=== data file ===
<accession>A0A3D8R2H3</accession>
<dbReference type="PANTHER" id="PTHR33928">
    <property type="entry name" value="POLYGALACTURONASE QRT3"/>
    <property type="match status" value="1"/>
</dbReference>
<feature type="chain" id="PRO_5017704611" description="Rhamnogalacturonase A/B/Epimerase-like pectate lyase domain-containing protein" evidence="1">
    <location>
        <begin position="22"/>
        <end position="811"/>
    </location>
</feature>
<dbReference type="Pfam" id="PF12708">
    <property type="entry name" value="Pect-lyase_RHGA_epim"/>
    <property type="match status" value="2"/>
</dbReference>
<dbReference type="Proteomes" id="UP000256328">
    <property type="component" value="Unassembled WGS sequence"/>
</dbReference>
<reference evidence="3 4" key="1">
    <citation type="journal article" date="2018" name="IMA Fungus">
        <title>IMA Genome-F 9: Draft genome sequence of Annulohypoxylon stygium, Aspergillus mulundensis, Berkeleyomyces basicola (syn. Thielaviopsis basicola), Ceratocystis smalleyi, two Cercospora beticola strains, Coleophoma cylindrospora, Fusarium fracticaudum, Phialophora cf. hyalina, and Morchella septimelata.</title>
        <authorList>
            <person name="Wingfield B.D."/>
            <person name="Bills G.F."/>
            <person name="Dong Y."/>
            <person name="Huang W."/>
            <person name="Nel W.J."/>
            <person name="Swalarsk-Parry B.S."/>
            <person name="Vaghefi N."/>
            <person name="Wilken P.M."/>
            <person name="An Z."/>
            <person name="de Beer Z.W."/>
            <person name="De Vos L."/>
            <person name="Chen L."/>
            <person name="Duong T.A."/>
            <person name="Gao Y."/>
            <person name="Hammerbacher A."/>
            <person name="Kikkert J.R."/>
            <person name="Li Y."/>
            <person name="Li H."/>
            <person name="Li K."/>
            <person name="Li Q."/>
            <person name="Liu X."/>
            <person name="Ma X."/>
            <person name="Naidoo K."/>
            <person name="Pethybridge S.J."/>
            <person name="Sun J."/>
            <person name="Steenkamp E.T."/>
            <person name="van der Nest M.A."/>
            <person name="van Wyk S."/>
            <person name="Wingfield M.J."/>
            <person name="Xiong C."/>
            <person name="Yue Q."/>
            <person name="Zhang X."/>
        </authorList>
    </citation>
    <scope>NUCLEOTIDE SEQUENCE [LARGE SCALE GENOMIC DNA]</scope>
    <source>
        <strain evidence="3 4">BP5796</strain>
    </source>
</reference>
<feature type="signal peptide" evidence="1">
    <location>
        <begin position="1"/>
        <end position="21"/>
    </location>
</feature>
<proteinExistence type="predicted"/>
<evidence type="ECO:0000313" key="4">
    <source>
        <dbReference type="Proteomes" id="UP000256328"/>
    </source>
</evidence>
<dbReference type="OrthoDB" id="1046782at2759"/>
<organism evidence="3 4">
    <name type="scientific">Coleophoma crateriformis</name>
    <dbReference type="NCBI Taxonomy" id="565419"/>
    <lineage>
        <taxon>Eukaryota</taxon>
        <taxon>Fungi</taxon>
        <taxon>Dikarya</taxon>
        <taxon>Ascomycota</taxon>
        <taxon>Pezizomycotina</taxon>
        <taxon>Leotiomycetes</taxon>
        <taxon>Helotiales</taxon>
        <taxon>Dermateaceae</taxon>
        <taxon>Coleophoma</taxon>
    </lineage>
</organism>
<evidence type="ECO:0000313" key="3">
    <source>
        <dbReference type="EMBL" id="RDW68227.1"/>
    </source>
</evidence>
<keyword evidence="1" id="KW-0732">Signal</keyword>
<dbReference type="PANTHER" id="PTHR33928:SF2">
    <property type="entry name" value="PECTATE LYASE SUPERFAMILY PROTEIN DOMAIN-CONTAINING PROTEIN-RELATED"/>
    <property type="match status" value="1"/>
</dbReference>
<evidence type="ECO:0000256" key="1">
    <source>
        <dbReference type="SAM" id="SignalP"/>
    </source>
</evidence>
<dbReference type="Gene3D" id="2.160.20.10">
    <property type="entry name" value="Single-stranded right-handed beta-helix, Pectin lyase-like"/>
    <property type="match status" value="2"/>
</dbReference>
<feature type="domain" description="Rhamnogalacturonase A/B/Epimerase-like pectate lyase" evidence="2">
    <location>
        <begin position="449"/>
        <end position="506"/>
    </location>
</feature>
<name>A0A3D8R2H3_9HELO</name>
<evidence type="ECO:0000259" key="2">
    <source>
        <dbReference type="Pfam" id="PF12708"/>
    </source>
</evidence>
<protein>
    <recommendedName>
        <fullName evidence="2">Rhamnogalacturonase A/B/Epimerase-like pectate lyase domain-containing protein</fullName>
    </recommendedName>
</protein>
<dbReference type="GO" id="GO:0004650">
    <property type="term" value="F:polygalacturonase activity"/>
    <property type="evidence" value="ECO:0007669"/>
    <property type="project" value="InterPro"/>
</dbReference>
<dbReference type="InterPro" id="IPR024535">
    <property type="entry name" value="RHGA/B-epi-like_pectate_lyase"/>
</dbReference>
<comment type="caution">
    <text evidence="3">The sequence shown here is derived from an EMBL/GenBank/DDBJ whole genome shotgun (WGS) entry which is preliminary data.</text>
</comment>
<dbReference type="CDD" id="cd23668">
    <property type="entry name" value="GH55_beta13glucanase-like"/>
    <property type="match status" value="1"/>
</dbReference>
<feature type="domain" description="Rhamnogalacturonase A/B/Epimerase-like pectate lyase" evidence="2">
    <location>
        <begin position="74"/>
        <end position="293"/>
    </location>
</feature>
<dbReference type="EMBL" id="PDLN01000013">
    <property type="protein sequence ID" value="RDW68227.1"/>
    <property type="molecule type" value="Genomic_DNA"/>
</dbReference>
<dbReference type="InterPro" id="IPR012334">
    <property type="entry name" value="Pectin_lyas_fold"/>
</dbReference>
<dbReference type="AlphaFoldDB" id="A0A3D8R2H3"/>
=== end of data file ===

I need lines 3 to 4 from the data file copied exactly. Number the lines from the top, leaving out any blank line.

    <property type="entry name" value="POLYGALACTURONASE QRT3"/>
    <property type="match status" value="1"/>